To MFA or not to MFA? (Is that the question?)

I. Love. Learning. I loved college, too, and since my husband and I only live about 20 minutes from our alma mater, once or twice a year we head down there to torture ourselves reminisce.

We’ve only been out of school for a few years, so most of campus looks basically the same. But every time we go there, every flier, every display at the library, every student reminds us that the same vibrant, interesting, exciting life is continuing there without us (never mind that it was also exhausting, grueling, and mentally strenuous. Nostalgia.). It seems so easy to step back into that life and learn and grow again. Granted, it won’t be quite the same the second time around, but if I had my druthers, I’d go get a grad degree (somewhere, not necessarily my alma mater).

But . . . in what? Most of the areas I’m interested in pretty much lead only to research or academic career paths (both of which can be fiercely competitive in these fields). And then there’s writing. The best I could get locally was an MFA with an hour commute (each way) or an MA with a vaguely creative emphasis—but last week I found out my alma mater added an MFA program last fall.

So now the question is—do I want it? Yes, of course—and no, of course not.

From what I understand (as I was told by professors), nearly all MFA programs create a certain type of writer—a literary one. Though I would like to style myself as a literary writer, right now my passions lie in genre fiction, and rare is the program where genre fiction (from romance and mystery to YA to scifi) is not at least stigmatized, if not denigrated. And leaving aside the fact that literary fiction is difficult to write and harder to sell, by no means does an MFA guarantee publication—or even publishable writing.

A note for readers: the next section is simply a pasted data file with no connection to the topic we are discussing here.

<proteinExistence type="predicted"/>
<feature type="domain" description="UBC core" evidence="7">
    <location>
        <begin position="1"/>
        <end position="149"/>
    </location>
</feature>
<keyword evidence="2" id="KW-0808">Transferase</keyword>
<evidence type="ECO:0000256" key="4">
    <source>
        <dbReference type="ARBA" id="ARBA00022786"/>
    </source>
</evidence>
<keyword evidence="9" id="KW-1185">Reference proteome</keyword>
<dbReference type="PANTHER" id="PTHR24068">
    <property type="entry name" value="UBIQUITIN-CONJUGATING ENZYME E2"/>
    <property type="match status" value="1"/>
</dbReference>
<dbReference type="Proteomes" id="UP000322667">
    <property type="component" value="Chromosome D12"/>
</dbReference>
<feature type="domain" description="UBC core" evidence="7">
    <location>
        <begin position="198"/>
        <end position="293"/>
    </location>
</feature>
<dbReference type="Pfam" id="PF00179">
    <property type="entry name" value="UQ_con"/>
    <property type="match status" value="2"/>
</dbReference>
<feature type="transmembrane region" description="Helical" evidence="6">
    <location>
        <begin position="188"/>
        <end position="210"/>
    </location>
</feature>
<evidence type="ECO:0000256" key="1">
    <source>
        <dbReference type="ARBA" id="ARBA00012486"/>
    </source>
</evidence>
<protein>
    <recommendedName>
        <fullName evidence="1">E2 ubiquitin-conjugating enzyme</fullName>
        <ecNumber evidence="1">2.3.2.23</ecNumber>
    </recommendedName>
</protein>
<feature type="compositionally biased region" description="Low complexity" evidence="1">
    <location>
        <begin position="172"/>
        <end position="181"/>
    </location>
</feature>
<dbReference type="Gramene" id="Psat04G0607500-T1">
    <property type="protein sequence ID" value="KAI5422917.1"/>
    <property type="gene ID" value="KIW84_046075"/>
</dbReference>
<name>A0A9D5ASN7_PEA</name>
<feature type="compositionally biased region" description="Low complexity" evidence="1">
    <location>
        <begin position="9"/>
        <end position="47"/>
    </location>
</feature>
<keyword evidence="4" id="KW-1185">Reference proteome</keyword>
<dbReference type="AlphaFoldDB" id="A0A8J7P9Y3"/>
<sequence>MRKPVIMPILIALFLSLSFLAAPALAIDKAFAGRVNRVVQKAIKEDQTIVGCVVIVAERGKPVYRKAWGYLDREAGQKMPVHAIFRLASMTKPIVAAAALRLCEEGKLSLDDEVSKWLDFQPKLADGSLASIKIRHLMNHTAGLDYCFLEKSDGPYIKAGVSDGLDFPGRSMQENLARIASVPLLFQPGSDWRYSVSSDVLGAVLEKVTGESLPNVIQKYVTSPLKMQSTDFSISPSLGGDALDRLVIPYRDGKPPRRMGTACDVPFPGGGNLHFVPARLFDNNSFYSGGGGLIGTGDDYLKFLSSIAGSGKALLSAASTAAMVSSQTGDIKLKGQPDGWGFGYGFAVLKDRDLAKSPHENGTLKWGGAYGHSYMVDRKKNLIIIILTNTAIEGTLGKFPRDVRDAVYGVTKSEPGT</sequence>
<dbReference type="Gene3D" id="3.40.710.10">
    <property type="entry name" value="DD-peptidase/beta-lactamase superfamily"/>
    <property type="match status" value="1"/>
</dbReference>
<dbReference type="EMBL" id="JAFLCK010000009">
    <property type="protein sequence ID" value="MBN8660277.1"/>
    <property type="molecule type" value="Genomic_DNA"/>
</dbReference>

At its heart, any program is only as good as your instructors—and if it’s a workshop setting (which much of the critiquing is in most MFA programs), your classmates are your instructors. While I’m sure that only the best applicants are accepted to the program, that doesn’t automatically make their advice to other writers good (especially if you’re writing genre fiction and no one else is). And though it would be great to get that amount of feedback—I’m not sure my ego can handle two to three years of criticism (even if it is intended to make you better). Finally, it certainly sounds like literary agents are only half-joking when they say that they’ll “try to overlook” an MFA listed as a writing credit.

But still . . . I want those three little letters.

What do you think? Does an MFA appeal to you? Why or why not?

Update: I really like what Eric of Pimp My Novel (he works in the sales department of a large publisher) had to say about MFAs:

So, basically, my view is: if you’re doing literary work, you think you might want to teach college, and you don’t already have a decent job, go for the MFA. Otherwise, you might want to think twice. No one needs a license to be an author, and if you’re considering pursuing the degree purely for some perceived recognition or sense of legitimacy as a writer, you might want to find a new line of work.

Photos: Harold B. Lee Library—Jeremy Stanley; diplomas—Chris Lawrence

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16 thoughts on “To MFA or not to MFA? (Is that the question?)”

  1. Yes, an MFA appeals to me. Absolutely.